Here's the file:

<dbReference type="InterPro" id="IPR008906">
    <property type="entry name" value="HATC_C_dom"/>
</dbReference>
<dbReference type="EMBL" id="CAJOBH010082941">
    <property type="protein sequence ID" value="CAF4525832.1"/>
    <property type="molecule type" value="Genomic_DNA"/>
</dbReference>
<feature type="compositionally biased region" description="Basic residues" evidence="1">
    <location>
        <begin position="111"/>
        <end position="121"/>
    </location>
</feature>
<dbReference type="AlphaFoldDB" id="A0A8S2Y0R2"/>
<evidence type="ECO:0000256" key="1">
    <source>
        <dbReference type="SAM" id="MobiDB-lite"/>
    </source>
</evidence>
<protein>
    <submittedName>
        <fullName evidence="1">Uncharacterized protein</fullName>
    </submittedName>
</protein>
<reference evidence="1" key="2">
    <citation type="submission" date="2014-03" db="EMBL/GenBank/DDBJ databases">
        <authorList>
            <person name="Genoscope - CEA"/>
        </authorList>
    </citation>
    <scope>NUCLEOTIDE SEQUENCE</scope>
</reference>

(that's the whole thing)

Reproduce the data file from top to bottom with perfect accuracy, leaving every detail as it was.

<dbReference type="InterPro" id="IPR008906">
    <property type="entry name" value="HATC_C_dom"/>
</dbReference>
<dbReference type="EMBL" id="CAJOBH010082941">
    <property type="protein sequence ID" value="CAF4525832.1"/>
    <property type="molecule type" value="Genomic_DNA"/>
</dbReference>
<feature type="compositionally biased region" description="Basic residues" evidence="1">
    <location>
        <begin position="111"/>
        <end position="121"/>
    </location>
</feature>
<dbReference type="AlphaFoldDB" id="A0A8S2Y0R2"/>
<evidence type="ECO:0000256" key="1">
    <source>
        <dbReference type="SAM" id="MobiDB-lite"/>
    </source>
</evidence>
<protein>
    <submittedName>
        <fullName evidence="1">Uncharacterized protein</fullName>
    </submittedName>
</protein>
<reference evidence="1" key="2">
    <citation type="submission" date="2014-03" db="EMBL/GenBank/DDBJ databases">
        <authorList>
            <person name="Genoscope - CEA"/>
        </authorList>
    </citation>
    <scope>NUCLEOTIDE SEQUENCE</scope>
</reference>